It’s been 13 days since ABC agents brutalized a fellow black uva student, Martese, on the corner. In the days immediately following I couldn’t articulate my feelings. I was angry, I was sad, and I was hurt all the same time. I saw the picture of Martese laying on the corner, a space I frequent often, covered in his own blood calling out in pain and my heart went to him, his mother, to my fellow students and to my little brother. See I was shocked, not because I thought incidents like this didn’t happen. Trayvon Martin, Eric Garner, Tamir Rice and the countless bodies lost to police brutality told me that wasn’t true, so why was I surprised? See something changes when its in your own backyard it shakes you, not the possibility- I knew it was possible and I never thought UVA was immune from racism or overzealous officers–the response from your community–or at least what you considered to be your community shocks you.
**Now allow me a a brief aside to mention that I have never been prouder of the black student body at UVA and many allies who came together in efforts to protest, organize and make sure that the powers at be did not brush this “incident” (if you can have the audacity to call it that) under the rug. **
I am set to graduate at UVA this may. I have given the last four years of my life to Mr. Jefferson’s University and I was promised that at the end I would wear The Honors of Honors–I will have graduated from the University of Virginia. I love UVA. I am not blind to its problems, but I loved it nonetheless. So I was shocked, disgusted by the actions of my peers, who demand we “wait for details” –which I do not recall anyone saying when ABC pulled guns on Elizabeth Daley (charge it to privilege I guess). I was disgusted by an administration, who did not once offer the emotional support to its students. The emotional and mental damage a moment could cause to students, who had the security blanket of UVA ripped from them. Students who by most standards had done everything right reminded that they we are pariahs in this society, allowed only the scraps of dignity the institution can spare them.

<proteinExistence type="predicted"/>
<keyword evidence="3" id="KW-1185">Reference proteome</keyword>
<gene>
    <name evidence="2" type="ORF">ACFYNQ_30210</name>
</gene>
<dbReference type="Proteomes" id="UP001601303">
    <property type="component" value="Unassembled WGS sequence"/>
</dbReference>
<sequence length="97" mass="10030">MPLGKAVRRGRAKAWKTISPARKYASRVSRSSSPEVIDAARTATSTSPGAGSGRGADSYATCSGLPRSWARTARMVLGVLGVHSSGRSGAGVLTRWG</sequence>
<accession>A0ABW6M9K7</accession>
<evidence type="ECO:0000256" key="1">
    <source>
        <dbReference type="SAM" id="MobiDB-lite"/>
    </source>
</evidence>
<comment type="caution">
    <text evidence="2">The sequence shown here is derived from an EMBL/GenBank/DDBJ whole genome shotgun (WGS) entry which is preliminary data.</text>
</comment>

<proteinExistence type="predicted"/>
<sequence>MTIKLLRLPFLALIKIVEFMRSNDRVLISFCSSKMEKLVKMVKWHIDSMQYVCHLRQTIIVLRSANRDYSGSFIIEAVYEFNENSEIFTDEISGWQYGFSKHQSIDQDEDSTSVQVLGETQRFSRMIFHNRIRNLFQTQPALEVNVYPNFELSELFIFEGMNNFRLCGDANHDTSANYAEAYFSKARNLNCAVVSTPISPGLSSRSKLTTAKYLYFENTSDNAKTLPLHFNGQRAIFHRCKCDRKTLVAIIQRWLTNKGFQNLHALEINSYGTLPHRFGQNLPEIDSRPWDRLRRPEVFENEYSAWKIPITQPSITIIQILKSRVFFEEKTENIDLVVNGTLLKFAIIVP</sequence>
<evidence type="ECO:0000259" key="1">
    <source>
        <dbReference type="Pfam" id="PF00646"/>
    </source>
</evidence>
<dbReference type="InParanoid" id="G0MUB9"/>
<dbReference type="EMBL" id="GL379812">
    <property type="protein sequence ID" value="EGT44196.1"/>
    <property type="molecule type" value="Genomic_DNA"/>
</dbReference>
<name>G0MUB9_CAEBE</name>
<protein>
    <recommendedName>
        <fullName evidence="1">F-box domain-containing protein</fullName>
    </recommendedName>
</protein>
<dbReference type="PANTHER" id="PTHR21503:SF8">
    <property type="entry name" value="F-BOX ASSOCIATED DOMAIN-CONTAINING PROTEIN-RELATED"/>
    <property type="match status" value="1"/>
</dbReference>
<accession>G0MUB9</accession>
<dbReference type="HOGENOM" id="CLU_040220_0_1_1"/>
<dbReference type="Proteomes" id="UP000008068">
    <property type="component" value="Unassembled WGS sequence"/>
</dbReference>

See let UVA spin it, this is just another bad “incident” in UVA’s rough year. Except its not an isolated incident. In fact none of the incidents are isolated, but I digress. If you read the garbage on yik yak you’d lose your mind–you’d be broken hearted because that cowardly bigot, may be sitting next to you or you might read in the cavalier daily that racism is not systematic. So I’m mad I want to scream but then the anger takes over, like anger does and I’m sad, I’m scared, afraid to feel those emotions because then I might become the worst thing–hopeless.
So as the days pass and I prepare for graduation, I’m left in a state of confusion. Do I love this place? Can this place love me? As my peers and I work to challenge the system to bring attention to long-standing issues to the forefront, in the back of my mind is my younger brother. See its not the lack of an email or the sham law enforcement panel (PR work at its best) that hurts that angers me, its the lack of empathy, the insensitivity. Even if you are privileged enough to never know the realities of racism, are we not people? Can I and the other black bodies have to always just to why we do not deserve your brutalization, the attacks.
James Baldwin once said, “to be negro in this county and to be relatively conscious is to be in rage almost all the time.” Was I always conscious? I like to think so, but distance provides comfort. The rage I could understand, I expected, it was its manifestation as sadness that shakes me still. See I said before I love UVA, but I now I have work to do–along with me peers–to ensure that when I graduated and all the brown bodies that follow can truly call it an honor.